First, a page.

Cornell Dubilier Electronics has been making capacitors since the days when they were called condensers. As Barbara Kram reports, the company’s focus on technology has not changed.
William Dubilier predicted that every car would have a portable wireless telephone to call for help in case of a breakdown. That was in 1908. By 1912 the young Californian had developed a wireless phone with a range of about 50 miles. Although the cell phone did not become a consumer item until much later, Dubilier’s ideas and inventions, such as the first commercially produced mica capacitor, revolutionized radio broadcast transmissions allowing better transmission over longer distance. In time, Dubilier patented hundreds of capacitors. The devices, found in every electronic device, store and release electrical power with the controlled discharge that a battery alone cannot achieve. (Think of the flash on your camera, which stores energy in order to release it all at once.)
Dubilier started manufacturing capacitors (then known as condensers) in 1909 in a company he started in Seattle. He contributed to World War I by developing a system to detect submarines. In 1933, the Dubilier Company joined forces with Cornell Electric Manufacturing Company to form Cornell Dubilier Electric. As radio and television broadcasting developed, the company grew. But even greater expansion came with the company’s production of electrical components during World War II.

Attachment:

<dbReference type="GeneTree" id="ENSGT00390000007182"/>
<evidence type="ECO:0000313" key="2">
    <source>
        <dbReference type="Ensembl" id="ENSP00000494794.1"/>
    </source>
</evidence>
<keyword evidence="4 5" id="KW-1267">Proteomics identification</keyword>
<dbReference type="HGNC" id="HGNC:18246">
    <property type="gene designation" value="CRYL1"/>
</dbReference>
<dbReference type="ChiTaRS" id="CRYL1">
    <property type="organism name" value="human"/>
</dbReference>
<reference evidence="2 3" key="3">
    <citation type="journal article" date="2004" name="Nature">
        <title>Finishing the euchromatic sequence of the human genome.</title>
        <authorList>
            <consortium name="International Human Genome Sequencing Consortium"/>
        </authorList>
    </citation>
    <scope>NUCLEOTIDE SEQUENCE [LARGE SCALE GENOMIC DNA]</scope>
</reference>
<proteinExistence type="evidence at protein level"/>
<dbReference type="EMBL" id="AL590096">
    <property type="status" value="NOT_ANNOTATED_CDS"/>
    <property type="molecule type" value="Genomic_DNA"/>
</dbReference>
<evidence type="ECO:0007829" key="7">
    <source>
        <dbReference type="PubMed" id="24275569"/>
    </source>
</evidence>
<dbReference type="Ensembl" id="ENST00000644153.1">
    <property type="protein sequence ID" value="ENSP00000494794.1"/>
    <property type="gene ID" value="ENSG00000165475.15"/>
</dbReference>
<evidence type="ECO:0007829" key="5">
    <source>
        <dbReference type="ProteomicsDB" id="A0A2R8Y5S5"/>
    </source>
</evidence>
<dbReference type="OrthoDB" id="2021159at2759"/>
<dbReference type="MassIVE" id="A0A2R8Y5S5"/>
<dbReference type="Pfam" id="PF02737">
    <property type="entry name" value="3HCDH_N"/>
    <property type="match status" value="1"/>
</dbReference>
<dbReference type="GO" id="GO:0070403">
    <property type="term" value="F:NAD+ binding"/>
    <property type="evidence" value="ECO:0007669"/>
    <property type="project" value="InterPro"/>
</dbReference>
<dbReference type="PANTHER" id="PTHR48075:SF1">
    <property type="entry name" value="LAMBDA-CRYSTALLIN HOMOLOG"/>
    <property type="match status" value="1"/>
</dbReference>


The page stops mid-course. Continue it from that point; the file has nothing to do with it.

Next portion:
By 1966, the inventor amassed more than 350 patents in radio and electrical sciences. The company also made filters, power supplies, auto and TV antennae, and other products. It was one of the first companies to recognize the value of globalization and had plants in Taiwan and Mexico in the early 1960s.
Over time, the company grew by acquisition to become one of the largest capacitor makers. The business became a subsidiary of Reliance Electric, owned by Exxon. In 1983, a group of managers bought the firm, recharged its sales efforts, and revitalized the organization while stressing the company’s competitive edge – its reputation for quality and wide range of passive components. Today, Cornell Dubilier Electronics remains a key global supplier to the industrial electronics sector.
A “Nichey” Philosophy
The Cornell Dubilier Electronics story is a parable of American business past, present and future as a company focused on quality adapts to survive in the cut-rate global marketplace. The bottom line is that most capacitors are commodity items pumped out overseas for a third of a cent and used in cheap consumer goods. But the company that bears the name of the technology’s innovator has found a way to rise to the top.